Monday, June 7, 1999|
Full Day Tutorial Session (9:00 am - 5:00 pm):
M1 Inside the Linux Kernel (UPDATED)
Stephen C. Tweedie, Red Hat Software
Who should attend: Application programmers and kernel developers. You should be reasonably familiar with C programming in the UNIX environment, but no prior experience with the UNIX or Linux kernel code is assumed.
This tutorial will give you an introduction to the structure of the Linux kernel, the basic features it provides, and the most important algorithms it employs.
The Linux kernel aims to achieve conformance with existing standards and compatibility with existing operating systems; however, it is not a reworking of existing UNIX kernel code. The Linux kernel was written from scratch to provide both standard and novel features, and takes advantage of the best practice of existing UNIX kernel designs.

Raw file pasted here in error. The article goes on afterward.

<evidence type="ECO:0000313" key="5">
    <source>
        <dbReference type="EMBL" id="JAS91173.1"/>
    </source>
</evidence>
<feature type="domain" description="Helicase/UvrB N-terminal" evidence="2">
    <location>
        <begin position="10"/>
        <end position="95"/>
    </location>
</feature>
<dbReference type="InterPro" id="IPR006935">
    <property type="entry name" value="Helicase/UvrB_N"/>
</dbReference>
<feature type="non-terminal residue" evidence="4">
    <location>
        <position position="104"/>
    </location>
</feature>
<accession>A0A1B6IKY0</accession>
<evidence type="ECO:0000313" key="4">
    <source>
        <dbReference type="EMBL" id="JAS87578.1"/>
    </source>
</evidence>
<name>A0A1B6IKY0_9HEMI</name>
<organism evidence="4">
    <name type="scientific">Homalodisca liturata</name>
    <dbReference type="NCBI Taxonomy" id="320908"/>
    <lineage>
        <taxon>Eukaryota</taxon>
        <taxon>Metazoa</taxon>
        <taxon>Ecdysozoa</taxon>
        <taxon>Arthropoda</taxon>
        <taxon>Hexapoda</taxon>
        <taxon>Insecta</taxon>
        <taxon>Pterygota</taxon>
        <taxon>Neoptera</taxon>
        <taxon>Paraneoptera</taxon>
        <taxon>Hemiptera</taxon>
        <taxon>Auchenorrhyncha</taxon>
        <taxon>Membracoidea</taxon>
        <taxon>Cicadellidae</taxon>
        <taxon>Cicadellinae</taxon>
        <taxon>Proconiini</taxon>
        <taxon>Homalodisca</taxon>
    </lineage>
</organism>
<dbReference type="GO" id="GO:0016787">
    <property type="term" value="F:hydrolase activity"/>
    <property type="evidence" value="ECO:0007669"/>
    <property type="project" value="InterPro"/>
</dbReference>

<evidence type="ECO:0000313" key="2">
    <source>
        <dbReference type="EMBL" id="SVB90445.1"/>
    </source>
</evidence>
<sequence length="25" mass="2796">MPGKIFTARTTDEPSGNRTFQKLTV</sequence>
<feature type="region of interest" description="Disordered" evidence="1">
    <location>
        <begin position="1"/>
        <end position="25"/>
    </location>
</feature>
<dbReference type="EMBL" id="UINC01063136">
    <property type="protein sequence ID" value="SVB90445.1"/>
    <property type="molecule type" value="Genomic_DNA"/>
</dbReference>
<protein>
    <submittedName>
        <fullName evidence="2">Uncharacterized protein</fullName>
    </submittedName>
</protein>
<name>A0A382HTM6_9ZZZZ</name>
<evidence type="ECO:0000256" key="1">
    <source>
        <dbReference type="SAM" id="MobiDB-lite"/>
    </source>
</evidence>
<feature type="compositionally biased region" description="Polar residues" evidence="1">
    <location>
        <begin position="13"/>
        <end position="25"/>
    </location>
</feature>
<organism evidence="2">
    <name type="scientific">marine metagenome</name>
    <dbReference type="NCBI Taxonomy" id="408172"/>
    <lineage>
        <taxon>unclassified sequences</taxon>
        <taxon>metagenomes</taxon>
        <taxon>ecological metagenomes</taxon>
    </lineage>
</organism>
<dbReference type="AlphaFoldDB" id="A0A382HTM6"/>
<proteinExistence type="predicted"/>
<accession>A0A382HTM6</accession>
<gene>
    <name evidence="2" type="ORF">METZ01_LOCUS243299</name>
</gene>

Although the material will focus on the recently released new stable version of the Linux kernel (version 2.2), it will also address aspects of the previous, still widely used version 2.0 codebase where that differs substantially from the new version. It will not contain any detailed examination of the source code but will rather offer an overview and roadmap of the kernel's design and functionality.
Topics will include:
Stephen C. Tweedie (M1 Instructor) works in Scotland for Red Hat Software as a full-time Linux kernel developer. Previously he worked on VMS filesystem internals for Digital's Operating Systems Software Group. He has been contributing to Linux for a number of years, in particular designing some of the high-performance algorithms central to the ext2fs filesystem and the virtual memory code.